The origins of a rogue's skill set can be as wide and varied as you like. For example, you might have a rogue who grew up in the country, and whose father was a tracker and a hunter. That explains why he knows so much about nature, and about surviving in it. He might have gone on to be a scout in the army, or taken a role as a huntsman in a lord's service. The former would have made him familiar with the discipline of military life and small-unit tactics, while the latter would have introduced him to the aristocracy, giving him knowledge about the nobility, the royalty, and what protocols need to be followed when interacting with them.
There are all sorts of places you could go with this. For example, was your rogue an apprentice to a locksmith? Did she spend time at university, learning about the history of dead cultures, and picking up the languages of living ones? Has she traveled the world, blending in with other nations while digging through forgotten tombs and evading ancient death traps? Or, alternatively, did your rogue grow up on the tough side of town, where being able to read gang signs and understand colors could mean the difference between life and death? Did he have to scrap on a daily basis, learning to duck, weave, and to use every advantage he could get to win a fight? Did he tie on with a crime boss to act as an enforcer... or did he become a watchman trying to keep the peace? Who did he learn more from?
Knowing where your rogue learned their skills is essential because it puts them into context, offers clues about who they are, and ideally it should help you create background NPCs that can act as part of your story.
Tip #4: Remember, Rogues Come in All Shapes and Sizes
What do you think of when you hear that a character has rogue levels? Is it someone in a black cloak, with either twin daggers, or a dagger and a longsword? Well, what would you think if you found out the hulking bruiser with the spiked gauntlets and the bastard sword over his shoulder was also a rogue? What about if it turned out that valiant knight on horseback dealt sneak attack damage with that lance whenever the enemy was flat-footed? How about that skinny, scholarly fellow who speaks a dozen languages and always seems to have a historical tidbit to share? Well, he knows how to hit you where it hurts, and he's evaded his share of fireballs in his time.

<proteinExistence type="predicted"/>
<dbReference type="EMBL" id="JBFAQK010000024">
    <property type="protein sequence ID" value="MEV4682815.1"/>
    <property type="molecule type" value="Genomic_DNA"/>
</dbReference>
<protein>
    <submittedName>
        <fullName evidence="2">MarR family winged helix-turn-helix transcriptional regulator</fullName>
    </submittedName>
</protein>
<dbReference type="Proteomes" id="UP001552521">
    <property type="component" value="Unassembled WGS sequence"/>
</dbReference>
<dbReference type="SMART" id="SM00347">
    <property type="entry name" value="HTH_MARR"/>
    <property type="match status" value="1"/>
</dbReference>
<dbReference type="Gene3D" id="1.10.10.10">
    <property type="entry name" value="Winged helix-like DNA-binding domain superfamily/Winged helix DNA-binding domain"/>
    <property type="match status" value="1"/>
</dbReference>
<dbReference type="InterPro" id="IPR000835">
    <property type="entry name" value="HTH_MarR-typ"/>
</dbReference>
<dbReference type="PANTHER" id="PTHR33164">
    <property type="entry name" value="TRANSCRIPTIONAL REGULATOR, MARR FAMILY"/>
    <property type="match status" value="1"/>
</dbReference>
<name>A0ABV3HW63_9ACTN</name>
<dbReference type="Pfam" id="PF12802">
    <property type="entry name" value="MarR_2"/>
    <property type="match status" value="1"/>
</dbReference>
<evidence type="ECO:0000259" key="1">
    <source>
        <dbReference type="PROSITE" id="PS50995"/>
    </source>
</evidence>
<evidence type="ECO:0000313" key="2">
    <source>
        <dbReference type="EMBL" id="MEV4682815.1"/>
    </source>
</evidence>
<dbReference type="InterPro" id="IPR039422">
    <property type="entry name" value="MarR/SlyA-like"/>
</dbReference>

Rogues, as a class, benefits from dipping into other specialties. Rogue/barbarians are terrors on the battlefield who are hard to pin down, and whose attacks can be devastating when they flank with their fellows. Rogue/fighters may not have the raw attack power of their fellows, but their access to martial weapons and better armor, combined with evasion, sneak attack, and Rogue Talents can make for a vicious combination. Even if you don't want to multiclass, though, the right feats can give you access to all sorts of options outside the stereotypical rogue package. From mounted combat to firearms, from unarmed strikes to swashbuckler deeds, you can customize your rogue so they always have a surprise or two up their sleeve.
Tip #5: Make Sure Your Specialty Will Be Needed
One of the most important things to remember is that you need to make a character for the game you're going to be playing. So, even if you've put together the smoothest-talking scoundrel anyone has ever met, check with your DM to make sure you'll actually get to do your thing. If you're just fighting hordes of undead, you might start to question why the group needs you. The same is true if you made a canny detective, a cunning trap specialist, or a two-handed bruiser. Be sure you'll actually have a chance to shine before you commit too hard to your skill set. Otherwise you might find yourself in the same boat as the ranger who took goblins as their favored enemy, and the only greenskin that's showed up is actually a member of the party!
Simon Peter Munoz covered this in more detail on the CRB entry Making A Character For The Game You're In.
If You Liked This, Why Not Check Out More?
This may be my first article on Vocal, but it's not the first in this series. For more articles like this, check out the master list of 5 Tips For Playing Better Base Classes on my blog Improved Initiative, or check out my Gamers archive!